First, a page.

Moreover, what do we offer our nation’s aspiring youth? Unemployment, video games, government ignorance, and outright police violence (with little consequence) when there are peaceful “Occupy Wall Street” demonstrations. What is happening in America today? As the upper class professionals shutter their windows to silence the cries of the starving and burgeoning lower class, and the middle class erodes into homelessness while foraging for work, our youth – proud college graduates eager to contribute to our society – are quietly exiting because they cannot find good jobs, or worse, giving up! What kind of America will we have tomorrow if our brightest stars twinkle overseas and make a better world elsewhere? Who will lead our nation into a sustainable future until the politicians finally wake up and realize the poverty and suffering in our own backyard? All of this depends on a government who, for the sake of its people, can suspend the trivial blue-red bickering.
English fluency, a novel thought…
It is very interesting to note that the Thai government mandated English fluency for high school graduates by 2020. What a forward thinking initiative for a country who first language does not even use the western alphabet! Whether or not they meet this goal is secondary to the fact that this Asian nation recognizes that English is the language of business and technology. Can you imagine if the US government mandated this same goal for our schools? As a melting pot nation, I believe that we ought to recognize that English is the international language of business and technology – just so that we can compete in the world. Instead, I believe that we focus so much on political correctness in favor of minority rights that we fail to recognize the benefits we could gain if all of OUR graduates were fluent in English. Just food for thought.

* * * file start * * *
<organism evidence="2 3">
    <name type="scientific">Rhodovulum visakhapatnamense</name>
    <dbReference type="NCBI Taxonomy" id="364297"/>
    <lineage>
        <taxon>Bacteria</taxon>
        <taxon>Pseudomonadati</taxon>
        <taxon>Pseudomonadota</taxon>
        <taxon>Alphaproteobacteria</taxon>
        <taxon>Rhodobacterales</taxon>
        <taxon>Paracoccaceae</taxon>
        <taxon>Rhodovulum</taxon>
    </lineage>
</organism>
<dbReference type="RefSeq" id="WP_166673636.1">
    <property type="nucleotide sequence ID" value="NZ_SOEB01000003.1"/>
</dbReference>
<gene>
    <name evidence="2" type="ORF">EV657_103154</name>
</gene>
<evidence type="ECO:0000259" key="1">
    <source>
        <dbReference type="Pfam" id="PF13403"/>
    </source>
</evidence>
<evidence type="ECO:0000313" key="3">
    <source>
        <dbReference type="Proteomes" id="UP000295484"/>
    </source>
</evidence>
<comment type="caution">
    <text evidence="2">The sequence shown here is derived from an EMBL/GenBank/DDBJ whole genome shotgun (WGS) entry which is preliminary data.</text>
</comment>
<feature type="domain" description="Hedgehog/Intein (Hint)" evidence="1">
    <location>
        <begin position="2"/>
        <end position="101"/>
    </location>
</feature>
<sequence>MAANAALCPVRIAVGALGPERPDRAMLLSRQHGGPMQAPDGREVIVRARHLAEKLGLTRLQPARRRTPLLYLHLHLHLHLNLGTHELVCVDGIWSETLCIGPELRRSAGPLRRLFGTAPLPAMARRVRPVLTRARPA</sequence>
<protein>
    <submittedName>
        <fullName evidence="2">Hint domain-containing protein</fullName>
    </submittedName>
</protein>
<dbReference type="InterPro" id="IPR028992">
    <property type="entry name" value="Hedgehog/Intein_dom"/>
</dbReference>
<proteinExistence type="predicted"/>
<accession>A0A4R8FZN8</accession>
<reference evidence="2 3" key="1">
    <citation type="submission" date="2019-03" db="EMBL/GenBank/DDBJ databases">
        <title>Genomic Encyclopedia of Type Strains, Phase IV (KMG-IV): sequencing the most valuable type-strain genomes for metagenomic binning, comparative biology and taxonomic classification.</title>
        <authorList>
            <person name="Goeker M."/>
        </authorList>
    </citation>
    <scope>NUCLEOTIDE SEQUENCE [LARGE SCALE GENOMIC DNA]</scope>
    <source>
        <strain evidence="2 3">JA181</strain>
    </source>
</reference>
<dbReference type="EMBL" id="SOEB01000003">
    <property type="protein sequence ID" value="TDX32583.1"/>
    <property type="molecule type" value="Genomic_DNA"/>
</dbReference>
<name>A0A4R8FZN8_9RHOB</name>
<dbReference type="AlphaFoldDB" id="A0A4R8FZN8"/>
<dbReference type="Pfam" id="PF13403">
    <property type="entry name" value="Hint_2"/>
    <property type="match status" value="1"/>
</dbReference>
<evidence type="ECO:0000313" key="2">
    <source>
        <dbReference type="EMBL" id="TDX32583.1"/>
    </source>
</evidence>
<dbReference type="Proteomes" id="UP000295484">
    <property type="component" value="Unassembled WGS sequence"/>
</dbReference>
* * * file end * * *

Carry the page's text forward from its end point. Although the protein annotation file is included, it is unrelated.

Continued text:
Pride in our youth
You might not agree with me, but the previous observations are real and I do not see the situation for our young people getting better. Open any newspaper today and read about the demonstrations, government corruption, crime, economic distress, foreclosure nightmares, whining of the rich/poor, national woes and international wars, but nowhere will you see the success stories about our youth abroad and the strides they are taking for other nations. I am proud of our youth who have the fortitude to demonstrate peacefully at home, study relentlessly to earn their degrees, work at sub-poverty jobs to make ends meet hoping to score a job where they can use their skills, and then finally emigrate overseas where their contributions are truly valued.
Our youth should be our pride and joy and a priority. If we can’t wake up our nation’s leaders to the value and the incredible contributions our youth could make at home for a decent wage, we ought to applaud the rest of the world for doing so. It may take our government years to glance up from their Republican / Democrat score sheet and realize what is happening, but when they do, it may be too late. As more of our nation’s youth move abroad while the youth of other nations study at home, it is only a matter of time before we import more than we export. Maybe then, someone in power will look around and ask, “Where have all the young girls gone?”
Wishing you a healthy and productive week!